The Wolf of Oren Yaro feels like a hungry Chihuahua helpless to supply its own food. Tightly wound, turning on a dime as the moment demands, and with little thought to the details beyond its nose, it paces the yard but is never sated. Villoso seemed to be leading her main character toward self-awareness—a theme with potential. But the portion of the journey I read did little to distinguish itself as a singular piece of writing to attract the imagination or mind—to pull me along a “well written story”. Instead, it paced here, it paced there. It yipped and snapped at the moon, then jumped left. Then it... Eventually I stopped reading. Maybe you will, too. Maybe you won’t.

Saturday, March 20, 2021

Review The First Fifteen Lives of Harry August by Claire North

Gimmick” (noun): a trick or device intended to attract attention, publicity, or trade. Such is the thought sparking in my mind reading the back cover of Claire North’s 2014 novel The First Fifteen Lives of Harry August. Could be an interesting gimmick unpacked to character and plot effect, could be a gimmick that is beaten like a dead horse with little else to support it … Which side bore out?

Groundhog’s Day but for a lifetime, Harry August bears the burden of reliving his life from the beginning every time he dies. Also burdened with a perfect memory, each time he is reborn he carries with him the memories of his previous lives. While initially finding his own way through multiple lives, often tragically, August eventually meets up with others similarly burdened. And while there is a chrono community intended to help and foster such people, there are certainly others interested in using their condition for more nefarious ends. And above it all, a threat looms that the youngsters are reporting back as: The End of the World <sound the doom>.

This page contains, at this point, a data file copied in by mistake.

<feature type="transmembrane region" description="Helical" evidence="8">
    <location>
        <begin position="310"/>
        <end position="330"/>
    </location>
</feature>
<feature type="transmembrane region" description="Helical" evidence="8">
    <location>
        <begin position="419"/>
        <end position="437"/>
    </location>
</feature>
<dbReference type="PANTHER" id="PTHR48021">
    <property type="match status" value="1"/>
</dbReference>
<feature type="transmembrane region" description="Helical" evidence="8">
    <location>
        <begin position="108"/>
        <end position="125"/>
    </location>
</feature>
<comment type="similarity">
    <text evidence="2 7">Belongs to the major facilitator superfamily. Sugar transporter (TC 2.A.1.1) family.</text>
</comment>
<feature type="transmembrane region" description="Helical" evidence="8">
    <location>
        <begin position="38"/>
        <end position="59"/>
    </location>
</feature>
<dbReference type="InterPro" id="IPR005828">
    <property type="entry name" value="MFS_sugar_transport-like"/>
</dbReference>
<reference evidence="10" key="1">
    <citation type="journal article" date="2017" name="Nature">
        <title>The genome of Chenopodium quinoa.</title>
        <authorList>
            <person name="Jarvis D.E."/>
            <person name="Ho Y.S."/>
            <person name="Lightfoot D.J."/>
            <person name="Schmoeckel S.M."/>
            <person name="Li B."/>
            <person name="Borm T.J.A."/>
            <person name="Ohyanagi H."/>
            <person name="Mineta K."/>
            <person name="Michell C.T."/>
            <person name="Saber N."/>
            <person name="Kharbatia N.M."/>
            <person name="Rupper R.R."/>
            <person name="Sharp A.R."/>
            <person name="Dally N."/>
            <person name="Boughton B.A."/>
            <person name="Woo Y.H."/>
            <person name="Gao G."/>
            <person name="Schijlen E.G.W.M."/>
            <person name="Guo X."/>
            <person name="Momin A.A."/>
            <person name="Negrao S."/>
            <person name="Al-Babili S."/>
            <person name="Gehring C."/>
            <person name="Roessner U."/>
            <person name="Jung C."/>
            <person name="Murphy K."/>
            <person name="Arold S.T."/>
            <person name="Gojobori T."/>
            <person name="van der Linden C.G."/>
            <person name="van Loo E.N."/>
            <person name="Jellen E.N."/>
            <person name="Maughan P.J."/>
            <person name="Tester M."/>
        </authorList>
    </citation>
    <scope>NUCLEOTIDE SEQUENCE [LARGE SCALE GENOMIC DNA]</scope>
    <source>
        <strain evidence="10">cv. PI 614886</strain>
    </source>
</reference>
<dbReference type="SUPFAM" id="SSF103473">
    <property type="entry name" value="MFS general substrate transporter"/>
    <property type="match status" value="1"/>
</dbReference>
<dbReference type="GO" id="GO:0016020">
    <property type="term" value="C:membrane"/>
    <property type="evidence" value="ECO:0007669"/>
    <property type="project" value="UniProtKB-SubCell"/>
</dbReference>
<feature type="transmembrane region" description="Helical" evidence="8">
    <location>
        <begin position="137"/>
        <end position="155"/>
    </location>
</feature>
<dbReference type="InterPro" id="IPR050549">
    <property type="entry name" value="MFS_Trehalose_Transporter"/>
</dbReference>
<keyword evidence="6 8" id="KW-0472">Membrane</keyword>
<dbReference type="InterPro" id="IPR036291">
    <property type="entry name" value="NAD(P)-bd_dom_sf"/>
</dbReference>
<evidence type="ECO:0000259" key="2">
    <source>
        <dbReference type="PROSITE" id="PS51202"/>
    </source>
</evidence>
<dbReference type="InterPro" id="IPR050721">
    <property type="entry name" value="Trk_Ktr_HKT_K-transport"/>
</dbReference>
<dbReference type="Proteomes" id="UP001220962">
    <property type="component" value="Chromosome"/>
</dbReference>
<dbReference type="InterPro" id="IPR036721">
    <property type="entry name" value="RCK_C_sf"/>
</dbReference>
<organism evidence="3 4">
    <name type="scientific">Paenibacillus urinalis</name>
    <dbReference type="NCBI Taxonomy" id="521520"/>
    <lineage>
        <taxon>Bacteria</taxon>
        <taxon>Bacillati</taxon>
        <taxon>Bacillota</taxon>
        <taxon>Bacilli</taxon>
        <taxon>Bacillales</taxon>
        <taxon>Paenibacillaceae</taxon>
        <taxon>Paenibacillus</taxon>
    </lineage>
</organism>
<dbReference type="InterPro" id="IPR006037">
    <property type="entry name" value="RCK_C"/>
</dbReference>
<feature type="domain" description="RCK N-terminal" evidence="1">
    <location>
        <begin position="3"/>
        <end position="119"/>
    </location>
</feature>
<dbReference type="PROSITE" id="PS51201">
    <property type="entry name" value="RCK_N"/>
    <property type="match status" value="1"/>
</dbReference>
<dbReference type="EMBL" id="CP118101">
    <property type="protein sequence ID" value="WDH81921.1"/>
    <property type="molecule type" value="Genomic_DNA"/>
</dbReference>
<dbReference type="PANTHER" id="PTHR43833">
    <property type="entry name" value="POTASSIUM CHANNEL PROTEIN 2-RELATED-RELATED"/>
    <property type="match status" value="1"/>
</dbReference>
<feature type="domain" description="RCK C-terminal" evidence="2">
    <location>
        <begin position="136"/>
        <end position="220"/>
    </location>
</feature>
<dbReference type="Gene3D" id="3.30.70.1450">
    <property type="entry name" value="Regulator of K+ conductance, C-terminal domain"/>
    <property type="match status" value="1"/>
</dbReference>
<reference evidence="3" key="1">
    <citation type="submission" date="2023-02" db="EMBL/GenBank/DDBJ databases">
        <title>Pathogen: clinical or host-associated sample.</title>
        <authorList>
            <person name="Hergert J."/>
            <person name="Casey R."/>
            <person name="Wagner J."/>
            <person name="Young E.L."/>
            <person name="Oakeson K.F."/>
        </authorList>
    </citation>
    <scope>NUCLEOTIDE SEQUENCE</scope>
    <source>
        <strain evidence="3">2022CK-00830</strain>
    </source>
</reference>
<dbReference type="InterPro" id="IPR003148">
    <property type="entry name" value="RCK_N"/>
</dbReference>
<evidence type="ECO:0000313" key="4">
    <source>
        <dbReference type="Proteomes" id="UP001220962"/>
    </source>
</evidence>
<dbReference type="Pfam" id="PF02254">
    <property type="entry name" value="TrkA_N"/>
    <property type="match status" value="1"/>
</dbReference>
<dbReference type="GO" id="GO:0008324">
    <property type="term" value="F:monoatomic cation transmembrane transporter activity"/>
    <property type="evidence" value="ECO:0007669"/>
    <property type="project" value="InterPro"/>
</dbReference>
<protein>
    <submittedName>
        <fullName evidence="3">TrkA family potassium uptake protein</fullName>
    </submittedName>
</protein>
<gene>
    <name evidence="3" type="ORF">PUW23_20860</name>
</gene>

Cardboard Corner: Review of Outfoxed

Imagine sitting down to do a list of 25 of the following questions: X + 4 = 6. What is X? 3 – Y = 1. What is Y? It’s boring—educational for those whose math skills are still acquiring such logic, but eventually still boring. It’s so much better to use realia. We know there were six apples, and Sally ate three. How many did Johnny eat? But what’s even better? Answer: Sherlock the Fox chasing down a pie thief before he escapes. Helping small minds develop deduction skills in simple, accessible, and delightful fashion is the game Outfoxed.

In Outfoxed, one to four players take on the role of detectives, working together to discover which fox stole the pie. Choosing to either reveal suspects or search for clues at the beginning of their turn, players will roll dice to see if they are successful, and if so, have a chance to peel back a layer of the mystery. Fail with the dice, and the thief moves one step closer to escaping with the sweet treat. Once players believe they have enough clues and suspects to deduce who the thief is, they can risk it all by guessing. Guess right, and you win. Guess wrong, and the real culprit escapes to steal another pie.